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A&E attendances increasing, official report shows


4 December 2013

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A&E is dealing with 60,000 attendances each day, an increase of more than 10%, a new report from the Health and Social Care Information Centre (HSCIC) has revealed. 
Major injury units dealt with the majority of attendees (66%) but this number has dropped 3% since last year’s report. The number of people attending minor injury units has increased from 28% to 32%. 
The figures also show that overall, around a third of patients only receive “guidance or advice” when attending A&E. 

A&E is dealing with 60,000 attendances each day, an increase of more than 10%, a new report from the Health and Social Care Information Centre (HSCIC) has revealed. 
Major injury units dealt with the majority of attendees (66%) but this number has dropped 3% since last year’s report. The number of people attending minor injury units has increased from 28% to 32%. 
The figures also show that overall, around a third of patients only receive “guidance or advice” when attending A&E. 
HSCIC chair Kingsley Manning said that A&E is too complex to be fully explained by statistics. 
Health Minister Lord Earl Howe said: “A&Es are performing well and meeting national targets, despite seeing more patients. But, as these data show, we know there’s more pressure on the system and we’ve taken action to address this.
“We’re investing £400 million in measures to relieve short term winter pressures and, longer term, we’re integrating health and social care and bringing back the link between GPs and elderly patients, to enable more people to receive the treatment they need away from A&E.”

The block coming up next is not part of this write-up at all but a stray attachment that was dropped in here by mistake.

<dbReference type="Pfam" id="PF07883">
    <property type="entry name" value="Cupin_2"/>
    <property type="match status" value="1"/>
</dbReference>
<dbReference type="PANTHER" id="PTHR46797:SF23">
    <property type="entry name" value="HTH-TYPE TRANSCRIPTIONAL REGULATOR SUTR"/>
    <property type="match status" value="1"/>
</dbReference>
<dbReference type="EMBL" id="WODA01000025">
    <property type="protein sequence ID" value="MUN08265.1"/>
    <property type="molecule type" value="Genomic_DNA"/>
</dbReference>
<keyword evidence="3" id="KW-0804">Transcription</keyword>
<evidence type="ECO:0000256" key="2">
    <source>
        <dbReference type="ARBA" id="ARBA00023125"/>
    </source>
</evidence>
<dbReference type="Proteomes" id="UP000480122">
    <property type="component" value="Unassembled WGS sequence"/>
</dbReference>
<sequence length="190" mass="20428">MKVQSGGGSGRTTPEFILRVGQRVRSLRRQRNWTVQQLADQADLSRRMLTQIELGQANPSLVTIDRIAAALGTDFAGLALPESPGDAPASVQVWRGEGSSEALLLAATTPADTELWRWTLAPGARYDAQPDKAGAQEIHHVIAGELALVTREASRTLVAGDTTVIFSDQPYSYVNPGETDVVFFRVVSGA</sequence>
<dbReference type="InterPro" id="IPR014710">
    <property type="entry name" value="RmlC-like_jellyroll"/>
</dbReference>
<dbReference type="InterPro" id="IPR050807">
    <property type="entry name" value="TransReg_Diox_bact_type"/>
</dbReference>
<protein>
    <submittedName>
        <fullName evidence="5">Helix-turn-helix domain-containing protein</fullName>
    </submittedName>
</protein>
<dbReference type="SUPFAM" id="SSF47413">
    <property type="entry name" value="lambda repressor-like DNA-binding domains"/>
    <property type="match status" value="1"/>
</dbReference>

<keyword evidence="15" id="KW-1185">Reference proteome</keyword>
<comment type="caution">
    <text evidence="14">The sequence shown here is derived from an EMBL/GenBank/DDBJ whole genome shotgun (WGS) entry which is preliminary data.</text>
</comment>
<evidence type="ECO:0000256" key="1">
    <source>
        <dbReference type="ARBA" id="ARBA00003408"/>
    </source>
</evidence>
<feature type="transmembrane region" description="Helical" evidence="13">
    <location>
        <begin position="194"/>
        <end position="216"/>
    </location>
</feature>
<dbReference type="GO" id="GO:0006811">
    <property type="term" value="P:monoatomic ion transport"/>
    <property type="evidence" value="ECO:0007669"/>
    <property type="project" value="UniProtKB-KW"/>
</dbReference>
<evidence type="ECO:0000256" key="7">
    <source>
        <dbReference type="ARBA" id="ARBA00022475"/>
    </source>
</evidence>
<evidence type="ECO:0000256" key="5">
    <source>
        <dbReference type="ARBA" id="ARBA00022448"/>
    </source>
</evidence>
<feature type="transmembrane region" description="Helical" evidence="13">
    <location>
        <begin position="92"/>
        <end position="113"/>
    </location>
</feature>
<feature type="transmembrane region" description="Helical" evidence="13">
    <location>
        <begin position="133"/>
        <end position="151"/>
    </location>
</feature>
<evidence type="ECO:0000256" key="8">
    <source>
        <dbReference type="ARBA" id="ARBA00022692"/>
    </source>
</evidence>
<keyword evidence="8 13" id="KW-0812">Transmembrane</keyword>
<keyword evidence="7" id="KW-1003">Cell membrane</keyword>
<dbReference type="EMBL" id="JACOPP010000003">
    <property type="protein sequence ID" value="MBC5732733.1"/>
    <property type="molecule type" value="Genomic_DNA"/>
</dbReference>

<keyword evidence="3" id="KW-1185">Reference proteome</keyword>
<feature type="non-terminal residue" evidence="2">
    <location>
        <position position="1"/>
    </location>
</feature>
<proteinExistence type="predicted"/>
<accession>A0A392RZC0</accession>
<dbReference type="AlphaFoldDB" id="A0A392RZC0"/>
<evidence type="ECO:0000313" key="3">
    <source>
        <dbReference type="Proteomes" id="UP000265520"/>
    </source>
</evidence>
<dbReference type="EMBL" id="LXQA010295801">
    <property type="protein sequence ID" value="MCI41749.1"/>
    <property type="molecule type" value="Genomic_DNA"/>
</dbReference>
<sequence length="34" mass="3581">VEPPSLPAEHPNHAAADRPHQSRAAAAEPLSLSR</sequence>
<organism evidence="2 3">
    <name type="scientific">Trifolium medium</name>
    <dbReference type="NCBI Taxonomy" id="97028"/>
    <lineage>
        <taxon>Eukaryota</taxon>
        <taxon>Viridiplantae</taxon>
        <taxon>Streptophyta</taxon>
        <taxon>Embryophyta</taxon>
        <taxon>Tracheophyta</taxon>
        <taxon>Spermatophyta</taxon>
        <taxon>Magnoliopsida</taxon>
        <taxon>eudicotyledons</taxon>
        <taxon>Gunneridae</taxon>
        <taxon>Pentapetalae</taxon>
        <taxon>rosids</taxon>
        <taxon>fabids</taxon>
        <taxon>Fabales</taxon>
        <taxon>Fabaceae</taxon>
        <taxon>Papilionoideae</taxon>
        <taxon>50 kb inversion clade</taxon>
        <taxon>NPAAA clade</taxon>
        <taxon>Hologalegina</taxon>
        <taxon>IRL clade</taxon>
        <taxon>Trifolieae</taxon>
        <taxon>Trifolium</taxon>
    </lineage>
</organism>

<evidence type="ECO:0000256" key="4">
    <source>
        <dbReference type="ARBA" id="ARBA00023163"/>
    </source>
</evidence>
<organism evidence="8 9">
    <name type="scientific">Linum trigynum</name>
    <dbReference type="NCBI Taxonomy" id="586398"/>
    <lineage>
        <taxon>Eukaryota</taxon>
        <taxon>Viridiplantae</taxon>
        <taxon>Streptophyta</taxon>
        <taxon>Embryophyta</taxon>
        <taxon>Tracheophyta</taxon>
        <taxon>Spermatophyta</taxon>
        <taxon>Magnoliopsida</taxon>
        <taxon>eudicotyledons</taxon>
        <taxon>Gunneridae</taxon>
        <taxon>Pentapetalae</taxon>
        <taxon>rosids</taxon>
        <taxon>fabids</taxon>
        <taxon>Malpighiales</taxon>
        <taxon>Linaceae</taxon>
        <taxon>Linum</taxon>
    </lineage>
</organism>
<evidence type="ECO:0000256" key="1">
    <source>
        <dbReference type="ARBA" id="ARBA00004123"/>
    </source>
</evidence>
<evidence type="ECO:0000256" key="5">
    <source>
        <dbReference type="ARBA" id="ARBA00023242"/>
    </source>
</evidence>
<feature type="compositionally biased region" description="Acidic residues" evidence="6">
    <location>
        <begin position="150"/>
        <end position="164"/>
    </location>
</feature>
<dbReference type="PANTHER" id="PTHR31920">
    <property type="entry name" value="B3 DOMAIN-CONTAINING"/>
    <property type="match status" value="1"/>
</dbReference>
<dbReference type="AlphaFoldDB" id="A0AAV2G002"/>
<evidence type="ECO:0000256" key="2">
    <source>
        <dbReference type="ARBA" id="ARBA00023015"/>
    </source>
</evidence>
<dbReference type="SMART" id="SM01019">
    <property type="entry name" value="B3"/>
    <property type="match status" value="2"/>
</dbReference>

But by bringing together a range of statistical data and analysis, the HSCIC found that despite government plans to improve capacity in A&E over winter, A&E attendances peak in April to June.
Dr Mark Porter, chair of the British Medical Association council said: “Rising attendance rates coupled with the government's drive to do more with less mean many emergency departments are under extreme pressure and are close to capacity.
“Emergency departments are the front door to patients accessing acute services. It’s clear that, in addition to addressing a funding shortfall, system-wide reform is needed to get to grips with the increasing pressure they are facing. But we also need to think about the care patients who are admitted require, and ensure there is adequate funding and resources across the system.”
Dr Porter said it was a cause for “serious concern” that half of all A&E attendees aged over 64 are admitted to hospital. 
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